MARIO RITTER: Last year the New York Yankees moved into a new Yankee Stadium. Many people disagreed with George Steinbrenner's decision to tear down the original stadium from nineteen twenty-three. Others say it was a smart business move -- like his decision to create a regional sports network on cable television.

For many years, the voice of Yankee Stadium was Bob Sheppard, the team's public address announcer. He started in nineteen fifty-one. He had to stop when he got sick late in the two thousand seven season. But he recorded the player introductions that were used in two thousand eight at the final game in the original Yankee Stadium.

BOB SHEPPARD: "Your attention please, ladies and gentlemen. Here is the Yankee line-up. At shortstop -- number two, Derek Jeter -- number two."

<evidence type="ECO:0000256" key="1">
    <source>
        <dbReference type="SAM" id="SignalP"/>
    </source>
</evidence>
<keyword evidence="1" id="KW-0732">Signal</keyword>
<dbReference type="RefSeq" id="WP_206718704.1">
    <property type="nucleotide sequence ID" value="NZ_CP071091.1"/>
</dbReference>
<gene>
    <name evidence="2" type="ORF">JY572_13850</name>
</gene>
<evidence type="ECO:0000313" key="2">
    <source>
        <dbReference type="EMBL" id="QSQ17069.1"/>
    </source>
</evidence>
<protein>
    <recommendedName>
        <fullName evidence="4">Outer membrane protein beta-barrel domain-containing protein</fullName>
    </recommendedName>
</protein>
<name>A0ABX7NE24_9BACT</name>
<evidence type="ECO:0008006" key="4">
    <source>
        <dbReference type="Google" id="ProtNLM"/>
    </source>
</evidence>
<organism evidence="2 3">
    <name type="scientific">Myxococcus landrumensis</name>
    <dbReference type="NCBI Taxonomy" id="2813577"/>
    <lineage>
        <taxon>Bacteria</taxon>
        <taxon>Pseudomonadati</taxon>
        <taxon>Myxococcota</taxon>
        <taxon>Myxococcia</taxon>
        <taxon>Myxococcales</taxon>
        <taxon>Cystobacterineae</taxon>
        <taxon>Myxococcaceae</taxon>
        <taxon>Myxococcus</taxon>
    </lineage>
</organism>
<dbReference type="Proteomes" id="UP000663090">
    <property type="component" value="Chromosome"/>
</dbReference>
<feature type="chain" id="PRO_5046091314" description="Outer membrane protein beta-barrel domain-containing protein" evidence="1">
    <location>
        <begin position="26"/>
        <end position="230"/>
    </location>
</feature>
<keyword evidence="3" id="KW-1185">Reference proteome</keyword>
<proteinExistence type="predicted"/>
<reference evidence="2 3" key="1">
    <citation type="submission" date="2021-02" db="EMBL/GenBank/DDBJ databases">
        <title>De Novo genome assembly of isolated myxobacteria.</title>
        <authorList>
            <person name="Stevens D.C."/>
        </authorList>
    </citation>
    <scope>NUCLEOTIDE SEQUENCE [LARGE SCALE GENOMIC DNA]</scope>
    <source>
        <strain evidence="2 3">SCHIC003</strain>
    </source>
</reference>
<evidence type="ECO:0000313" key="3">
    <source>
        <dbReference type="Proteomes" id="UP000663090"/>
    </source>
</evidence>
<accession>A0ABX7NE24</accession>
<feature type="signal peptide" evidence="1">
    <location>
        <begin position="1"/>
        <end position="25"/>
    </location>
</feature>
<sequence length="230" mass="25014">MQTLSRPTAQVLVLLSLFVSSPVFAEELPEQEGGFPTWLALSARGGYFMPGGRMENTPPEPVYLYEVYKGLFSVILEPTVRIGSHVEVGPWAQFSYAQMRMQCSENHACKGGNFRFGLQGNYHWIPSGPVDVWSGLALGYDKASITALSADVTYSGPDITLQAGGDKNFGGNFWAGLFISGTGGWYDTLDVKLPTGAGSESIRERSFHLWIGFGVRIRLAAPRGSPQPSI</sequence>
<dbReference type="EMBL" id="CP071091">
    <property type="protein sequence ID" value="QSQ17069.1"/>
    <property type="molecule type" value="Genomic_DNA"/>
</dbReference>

Bob Sheppard was nicknamed "The Voice of God." He was also the stadium announcer for several other sports teams.

He was ninety-nine years old when he died at his home on July eleventh. That was just two days before the death of Yankees owner George Steinbrenner.


Our program was written by Mike DeFabo, Steve Schy and Caty Weaver, who was also our producer. You can watch a TV report on the World Series of Poker at You can also read, download and comment on all of our programs. We're also us on Facebook and Twitter at VOA Learning English. I'm Mario Ritter.

FRITZI BODENHEIMER: And I'm Fritzi Bodenheimer. Join us again next week for THIS IS AMERICA in VOA Special English.